She isn’t alone. When Pathfinders held a Sept. 16 news conference to announce the acquisition of Deer Lake from the Boy Scouts, U.S. Sen. Richard Blumenthal called the move “a profoundly important movement” and “a triumph of hope over experience.”
“This wasn’t just a come-from-behind victory for Deer Lake and this community,” said state Attorney General William Tong. “This was a Hail Mary. There were a bunch of times when it looked like it wouldn’t work out.”
“She made more people aware”
But that’s the point of Sunday’s celebration. It did work out. And it worked out with help from an unlikely source – a 9-year-old who raised more money than anyone thought imaginable through donations at school.
Said Maeve: “Some kids that I don’t know who are in my school say, ‘Oh, you’re Maeve. You’re the kid who saved Deer Lake.’ That makes me happy for what I did.”
She should be. She helped galvanize a community to save a parcel of land that state Sen. Christine Cohen called “magical.” More than that, she became the face of a remarkable community effort that made so much noise its message reverberated across the country – with NPR, the Associated Press, USA Today and Washington Post among a myriad of media outlets that carried its story.
“She made more people aware,” said Pathfinders’ chairman Ted Langevin, “and she made them think how important it was to people her age and, maybe, how important it should be to others who could be donating money. We’re so grateful because she’s the future of grassroots movements like ours.”
Maeve, who lives within walking distance of Deer Lake, will attend Sunday’s celebration. In fact, she said she’ll join her parents at a vendor’s booth, selling walking sticks carved by her grandfather from locally resourced wood and marketed at an August function on the property.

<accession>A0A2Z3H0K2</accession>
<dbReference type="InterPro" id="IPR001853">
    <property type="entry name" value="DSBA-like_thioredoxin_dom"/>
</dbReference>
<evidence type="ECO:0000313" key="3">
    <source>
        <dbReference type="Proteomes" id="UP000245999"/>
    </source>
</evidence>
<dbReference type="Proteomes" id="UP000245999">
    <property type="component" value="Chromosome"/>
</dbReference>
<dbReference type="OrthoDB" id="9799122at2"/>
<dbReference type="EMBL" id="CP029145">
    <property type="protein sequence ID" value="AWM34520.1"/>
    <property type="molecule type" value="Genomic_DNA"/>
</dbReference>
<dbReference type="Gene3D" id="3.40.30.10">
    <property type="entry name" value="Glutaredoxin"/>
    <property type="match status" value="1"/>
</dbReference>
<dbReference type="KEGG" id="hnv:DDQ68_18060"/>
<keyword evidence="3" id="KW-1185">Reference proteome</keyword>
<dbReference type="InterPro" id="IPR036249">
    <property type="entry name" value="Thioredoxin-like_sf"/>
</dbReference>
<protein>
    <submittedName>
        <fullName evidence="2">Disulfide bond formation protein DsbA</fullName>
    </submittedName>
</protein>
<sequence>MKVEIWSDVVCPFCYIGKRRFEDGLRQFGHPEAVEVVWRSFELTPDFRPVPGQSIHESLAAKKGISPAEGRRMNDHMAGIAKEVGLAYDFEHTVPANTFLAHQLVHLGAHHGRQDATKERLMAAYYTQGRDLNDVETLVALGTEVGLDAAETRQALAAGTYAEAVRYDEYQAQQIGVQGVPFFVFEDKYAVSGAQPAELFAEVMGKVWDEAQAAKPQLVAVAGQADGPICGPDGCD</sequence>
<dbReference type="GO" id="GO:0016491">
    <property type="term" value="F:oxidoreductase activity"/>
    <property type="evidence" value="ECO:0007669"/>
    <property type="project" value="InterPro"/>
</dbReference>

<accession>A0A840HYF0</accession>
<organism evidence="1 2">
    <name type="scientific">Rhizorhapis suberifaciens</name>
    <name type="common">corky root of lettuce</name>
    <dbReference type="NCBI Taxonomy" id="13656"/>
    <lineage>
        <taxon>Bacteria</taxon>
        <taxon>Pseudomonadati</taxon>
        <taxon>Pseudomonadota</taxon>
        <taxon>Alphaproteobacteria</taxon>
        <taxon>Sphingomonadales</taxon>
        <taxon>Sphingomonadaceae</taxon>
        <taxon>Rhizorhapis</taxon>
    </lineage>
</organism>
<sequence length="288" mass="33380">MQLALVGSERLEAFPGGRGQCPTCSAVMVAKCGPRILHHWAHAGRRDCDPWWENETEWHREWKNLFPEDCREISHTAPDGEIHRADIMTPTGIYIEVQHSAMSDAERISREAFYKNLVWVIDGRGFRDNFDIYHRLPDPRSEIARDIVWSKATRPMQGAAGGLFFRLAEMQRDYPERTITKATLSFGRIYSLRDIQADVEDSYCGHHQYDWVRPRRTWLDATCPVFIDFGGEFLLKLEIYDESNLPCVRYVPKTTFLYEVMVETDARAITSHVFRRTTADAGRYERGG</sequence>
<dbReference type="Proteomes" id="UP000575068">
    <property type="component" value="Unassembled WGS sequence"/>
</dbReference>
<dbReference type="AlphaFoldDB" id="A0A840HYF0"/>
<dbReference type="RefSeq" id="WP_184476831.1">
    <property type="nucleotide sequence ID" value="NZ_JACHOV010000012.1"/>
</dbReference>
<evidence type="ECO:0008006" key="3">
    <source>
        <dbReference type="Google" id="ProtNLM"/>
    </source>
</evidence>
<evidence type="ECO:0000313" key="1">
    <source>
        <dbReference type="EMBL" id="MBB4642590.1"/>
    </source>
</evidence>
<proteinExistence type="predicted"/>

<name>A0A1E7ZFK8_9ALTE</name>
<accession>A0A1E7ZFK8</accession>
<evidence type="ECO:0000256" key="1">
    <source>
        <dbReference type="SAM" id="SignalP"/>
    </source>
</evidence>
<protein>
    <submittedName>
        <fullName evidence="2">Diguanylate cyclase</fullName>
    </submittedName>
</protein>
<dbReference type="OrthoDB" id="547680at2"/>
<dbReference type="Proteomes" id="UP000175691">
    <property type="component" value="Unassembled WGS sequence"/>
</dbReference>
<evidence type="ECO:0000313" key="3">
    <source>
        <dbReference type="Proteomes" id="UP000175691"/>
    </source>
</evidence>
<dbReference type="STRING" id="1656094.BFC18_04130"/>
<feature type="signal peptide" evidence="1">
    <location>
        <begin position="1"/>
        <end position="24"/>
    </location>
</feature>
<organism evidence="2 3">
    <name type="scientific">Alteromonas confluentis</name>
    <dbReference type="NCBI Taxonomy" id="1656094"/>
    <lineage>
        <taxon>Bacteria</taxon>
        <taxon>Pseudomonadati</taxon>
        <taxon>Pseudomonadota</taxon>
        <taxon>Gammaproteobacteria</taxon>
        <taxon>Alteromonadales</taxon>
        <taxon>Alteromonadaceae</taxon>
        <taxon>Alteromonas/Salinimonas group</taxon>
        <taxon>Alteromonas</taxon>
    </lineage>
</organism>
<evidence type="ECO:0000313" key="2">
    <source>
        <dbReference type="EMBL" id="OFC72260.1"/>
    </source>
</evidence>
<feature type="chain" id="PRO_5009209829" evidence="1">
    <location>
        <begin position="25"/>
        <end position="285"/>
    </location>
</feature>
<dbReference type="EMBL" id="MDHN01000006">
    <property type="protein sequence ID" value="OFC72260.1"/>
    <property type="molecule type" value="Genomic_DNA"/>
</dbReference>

“We’ll probably be handing out candy, too,” she said.
What makes her involvement with Deer Lake so intriguing isn’t that she had never undertaken a fundraiser before, but that she had no connection with the Deer Lake summer youth camp … until this year, that is. When she raised money for the property, she knew it only as deep woods with trails that she and her family walked. Two months later, she and her 6-year-old sister, Isla, attended their first two-week session of summer camp.
Both plan to return next year.
“That’s the thing that got me,” said Patty Clifton, who has run the camp the past 36 years with husband Mark. “Maeve had never been to camp before. Yet she thought to do this in the spring … before camp even began.”
“It just shows you how many people’s lives it touched that we don’t know about,” said Mark Clifton. “She wasn’t even on our radar.”
Maybe not, but she’s been on the radar of others for months. Call it the Maeve Effect or heartfelt gestures. Maeve Browne made a difference by stepping out in front of a fundraising effort that few believed would succeed. Yet, she and hundreds of others who may be at Deer Lake Sunday, pulled off the improbable by demonstrating the strength of a community when it pulls together.
”I feel a little more hopeful now when I try to do things,” Maeve said, “because I know I did something that can have an impact. I learned that if you really put your mind toward what your goal is, you can accomplish it.”
Photos by Clark Judge